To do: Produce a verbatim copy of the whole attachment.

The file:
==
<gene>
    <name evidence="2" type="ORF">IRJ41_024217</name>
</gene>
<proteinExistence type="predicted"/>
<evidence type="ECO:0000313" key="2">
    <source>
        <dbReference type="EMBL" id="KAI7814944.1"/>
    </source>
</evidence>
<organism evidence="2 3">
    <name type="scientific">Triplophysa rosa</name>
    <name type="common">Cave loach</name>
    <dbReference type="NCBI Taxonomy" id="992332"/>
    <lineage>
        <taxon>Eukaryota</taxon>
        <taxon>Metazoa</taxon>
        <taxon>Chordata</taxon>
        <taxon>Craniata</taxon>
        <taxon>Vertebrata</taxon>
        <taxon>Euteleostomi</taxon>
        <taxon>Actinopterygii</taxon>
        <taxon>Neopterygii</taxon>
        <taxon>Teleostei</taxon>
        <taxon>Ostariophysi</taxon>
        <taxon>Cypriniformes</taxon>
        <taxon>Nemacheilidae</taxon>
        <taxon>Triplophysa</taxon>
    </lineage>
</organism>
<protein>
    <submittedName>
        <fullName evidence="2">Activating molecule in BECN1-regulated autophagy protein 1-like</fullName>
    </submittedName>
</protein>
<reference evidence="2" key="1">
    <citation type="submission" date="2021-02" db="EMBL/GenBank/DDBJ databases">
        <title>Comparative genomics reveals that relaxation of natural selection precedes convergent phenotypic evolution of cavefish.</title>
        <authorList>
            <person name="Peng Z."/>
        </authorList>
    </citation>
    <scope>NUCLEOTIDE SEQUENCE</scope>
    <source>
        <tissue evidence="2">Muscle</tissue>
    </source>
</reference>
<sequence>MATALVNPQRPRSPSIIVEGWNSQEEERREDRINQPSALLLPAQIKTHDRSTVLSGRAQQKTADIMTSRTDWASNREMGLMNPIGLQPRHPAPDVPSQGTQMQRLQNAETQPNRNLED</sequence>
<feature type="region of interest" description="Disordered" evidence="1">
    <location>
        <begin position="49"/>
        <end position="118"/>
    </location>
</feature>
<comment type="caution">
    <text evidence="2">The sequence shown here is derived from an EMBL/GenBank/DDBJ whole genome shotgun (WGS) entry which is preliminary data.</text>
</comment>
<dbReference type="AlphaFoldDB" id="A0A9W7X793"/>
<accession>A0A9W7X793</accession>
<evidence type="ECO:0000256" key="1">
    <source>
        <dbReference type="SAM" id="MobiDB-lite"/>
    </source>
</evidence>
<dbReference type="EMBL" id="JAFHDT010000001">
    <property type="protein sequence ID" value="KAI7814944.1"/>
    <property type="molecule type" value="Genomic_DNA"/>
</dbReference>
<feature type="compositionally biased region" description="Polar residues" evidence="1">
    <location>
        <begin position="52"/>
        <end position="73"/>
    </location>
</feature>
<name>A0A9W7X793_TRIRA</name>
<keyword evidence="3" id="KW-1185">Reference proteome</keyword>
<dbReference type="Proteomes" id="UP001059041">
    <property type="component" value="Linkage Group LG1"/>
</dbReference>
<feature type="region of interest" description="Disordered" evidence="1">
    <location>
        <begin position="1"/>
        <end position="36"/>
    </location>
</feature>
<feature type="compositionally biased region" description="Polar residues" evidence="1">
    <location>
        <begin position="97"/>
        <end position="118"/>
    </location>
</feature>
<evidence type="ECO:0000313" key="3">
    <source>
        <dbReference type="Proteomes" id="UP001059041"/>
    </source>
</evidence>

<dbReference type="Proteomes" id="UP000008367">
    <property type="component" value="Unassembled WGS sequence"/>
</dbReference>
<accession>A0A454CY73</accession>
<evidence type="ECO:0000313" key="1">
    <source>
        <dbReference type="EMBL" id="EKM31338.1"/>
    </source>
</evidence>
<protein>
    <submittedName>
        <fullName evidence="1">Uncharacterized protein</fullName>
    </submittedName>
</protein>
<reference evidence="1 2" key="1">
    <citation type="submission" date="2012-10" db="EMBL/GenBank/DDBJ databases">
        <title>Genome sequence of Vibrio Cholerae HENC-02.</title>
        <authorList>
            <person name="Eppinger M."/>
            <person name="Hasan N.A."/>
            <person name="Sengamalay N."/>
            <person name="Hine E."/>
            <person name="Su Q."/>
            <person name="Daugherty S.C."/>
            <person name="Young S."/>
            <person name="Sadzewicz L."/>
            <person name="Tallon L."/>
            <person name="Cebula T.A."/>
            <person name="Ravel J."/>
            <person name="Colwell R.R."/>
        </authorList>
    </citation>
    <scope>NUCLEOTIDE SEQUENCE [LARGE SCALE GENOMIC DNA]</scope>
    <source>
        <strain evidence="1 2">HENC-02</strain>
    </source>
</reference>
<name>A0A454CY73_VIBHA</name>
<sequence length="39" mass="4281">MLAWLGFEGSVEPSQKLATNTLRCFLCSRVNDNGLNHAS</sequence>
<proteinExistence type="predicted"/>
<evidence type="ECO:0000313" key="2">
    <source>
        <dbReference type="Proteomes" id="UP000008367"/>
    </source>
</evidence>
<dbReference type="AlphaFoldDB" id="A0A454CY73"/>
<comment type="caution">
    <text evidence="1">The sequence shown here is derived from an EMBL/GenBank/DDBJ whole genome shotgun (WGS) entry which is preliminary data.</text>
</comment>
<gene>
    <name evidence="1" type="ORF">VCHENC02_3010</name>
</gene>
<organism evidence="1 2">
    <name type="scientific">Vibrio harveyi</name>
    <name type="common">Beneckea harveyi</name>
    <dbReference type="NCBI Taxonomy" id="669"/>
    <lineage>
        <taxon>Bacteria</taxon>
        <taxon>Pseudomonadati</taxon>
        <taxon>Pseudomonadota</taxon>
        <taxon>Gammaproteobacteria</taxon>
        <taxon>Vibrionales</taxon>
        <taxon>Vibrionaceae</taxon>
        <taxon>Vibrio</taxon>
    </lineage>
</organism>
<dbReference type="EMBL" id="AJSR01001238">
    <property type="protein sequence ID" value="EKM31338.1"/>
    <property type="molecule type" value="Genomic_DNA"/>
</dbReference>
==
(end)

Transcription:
<gene>
    <name evidence="2" type="ORF">IRJ41_024217</name>
</gene>
<proteinExistence type="predicted"/>
<evidence type="ECO:0000313" key="2">
    <source>
        <dbReference type="EMBL" id="KAI7814944.1"/>
    </source>
</evidence>
<organism evidence="2 3">
    <name type="scientific">Triplophysa rosa</name>
    <name type="common">Cave loach</name>
    <dbReference type="NCBI Taxonomy" id="992332"/>
    <lineage>
        <taxon>Eukaryota</taxon>
        <taxon>Metazoa</taxon>
        <taxon>Chordata</taxon>
        <taxon>Craniata</taxon>
        <taxon>Vertebrata</taxon>
        <taxon>Euteleostomi</taxon>
        <taxon>Actinopterygii</taxon>
        <taxon>Neopterygii</taxon>
        <taxon>Teleostei</taxon>
        <taxon>Ostariophysi</taxon>
        <taxon>Cypriniformes</taxon>
        <taxon>Nemacheilidae</taxon>
        <taxon>Triplophysa</taxon>
    </lineage>
</organism>
<protein>
    <submittedName>
        <fullName evidence="2">Activating molecule in BECN1-regulated autophagy protein 1-like</fullName>
    </submittedName>
</protein>
<reference evidence="2" key="1">
    <citation type="submission" date="2021-02" db="EMBL/GenBank/DDBJ databases">
        <title>Comparative genomics reveals that relaxation of natural selection precedes convergent phenotypic evolution of cavefish.</title>
        <authorList>
            <person name="Peng Z."/>
        </authorList>
    </citation>
    <scope>NUCLEOTIDE SEQUENCE</scope>
    <source>
        <tissue evidence="2">Muscle</tissue>
    </source>
</reference>
<sequence>MATALVNPQRPRSPSIIVEGWNSQEEERREDRINQPSALLLPAQIKTHDRSTVLSGRAQQKTADIMTSRTDWASNREMGLMNPIGLQPRHPAPDVPSQGTQMQRLQNAETQPNRNLED</sequence>
<feature type="region of interest" description="Disordered" evidence="1">
    <location>
        <begin position="49"/>
        <end position="118"/>
    </location>
</feature>
<comment type="caution">
    <text evidence="2">The sequence shown here is derived from an EMBL/GenBank/DDBJ whole genome shotgun (WGS) entry which is preliminary data.</text>
</comment>
<dbReference type="AlphaFoldDB" id="A0A9W7X793"/>
<accession>A0A9W7X793</accession>
<evidence type="ECO:0000256" key="1">
    <source>
        <dbReference type="SAM" id="MobiDB-lite"/>
    </source>
</evidence>
<dbReference type="EMBL" id="JAFHDT010000001">
    <property type="protein sequence ID" value="KAI7814944.1"/>
    <property type="molecule type" value="Genomic_DNA"/>
</dbReference>
<feature type="compositionally biased region" description="Polar residues" evidence="1">
    <location>
        <begin position="52"/>
        <end position="73"/>
    </location>
</feature>
<name>A0A9W7X793_TRIRA</name>
<keyword evidence="3" id="KW-1185">Reference proteome</keyword>
<dbReference type="Proteomes" id="UP001059041">
    <property type="component" value="Linkage Group LG1"/>
</dbReference>
<feature type="region of interest" description="Disordered" evidence="1">
    <location>
        <begin position="1"/>
        <end position="36"/>
    </location>
</feature>
<feature type="compositionally biased region" description="Polar residues" evidence="1">
    <location>
        <begin position="97"/>
        <end position="118"/>
    </location>
</feature>
<evidence type="ECO:0000313" key="3">
    <source>
        <dbReference type="Proteomes" id="UP001059041"/>
    </source>
</evidence>

<dbReference type="Proteomes" id="UP000008367">
    <property type="component" value="Unassembled WGS sequence"/>
</dbReference>
<accession>A0A454CY73</accession>
<evidence type="ECO:0000313" key="1">
    <source>
        <dbReference type="EMBL" id="EKM31338.1"/>
    </source>
</evidence>
<protein>
    <submittedName>
        <fullName evidence="1">Uncharacterized protein</fullName>
    </submittedName>
</protein>
<reference evidence="1 2" key="1">
    <citation type="submission" date="2012-10" db="EMBL/GenBank/DDBJ databases">
        <title>Genome sequence of Vibrio Cholerae HENC-02.</title>
        <authorList>
            <person name="Eppinger M."/>
            <person name="Hasan N.A."/>
            <person name="Sengamalay N."/>
            <person name="Hine E."/>
            <person name="Su Q."/>
            <person name="Daugherty S.C."/>
            <person name="Young S."/>
            <person name="Sadzewicz L."/>
            <person name="Tallon L."/>
            <person name="Cebula T.A."/>
            <person name="Ravel J."/>
            <person name="Colwell R.R."/>
        </authorList>
    </citation>
    <scope>NUCLEOTIDE SEQUENCE [LARGE SCALE GENOMIC DNA]</scope>
    <source>
        <strain evidence="1 2">HENC-02</strain>
    </source>
</reference>
<name>A0A454CY73_VIBHA</name>
<sequence length="39" mass="4281">MLAWLGFEGSVEPSQKLATNTLRCFLCSRVNDNGLNHAS</sequence>
<proteinExistence type="predicted"/>
<evidence type="ECO:0000313" key="2">
    <source>
        <dbReference type="Proteomes" id="UP000008367"/>
    </source>
</evidence>
<dbReference type="AlphaFoldDB" id="A0A454CY73"/>
<comment type="caution">
    <text evidence="1">The sequence shown here is derived from an EMBL/GenBank/DDBJ whole genome shotgun (WGS) entry which is preliminary data.</text>
</comment>
<gene>
    <name evidence="1" type="ORF">VCHENC02_3010</name>
</gene>
<organism evidence="1 2">
    <name type="scientific">Vibrio harveyi</name>
    <name type="common">Beneckea harveyi</name>
    <dbReference type="NCBI Taxonomy" id="669"/>
    <lineage>
        <taxon>Bacteria</taxon>
        <taxon>Pseudomonadati</taxon>
        <taxon>Pseudomonadota</taxon>
        <taxon>Gammaproteobacteria</taxon>
        <taxon>Vibrionales</taxon>
        <taxon>Vibrionaceae</taxon>
        <taxon>Vibrio</taxon>
    </lineage>
</organism>
<dbReference type="EMBL" id="AJSR01001238">
    <property type="protein sequence ID" value="EKM31338.1"/>
    <property type="molecule type" value="Genomic_DNA"/>
</dbReference>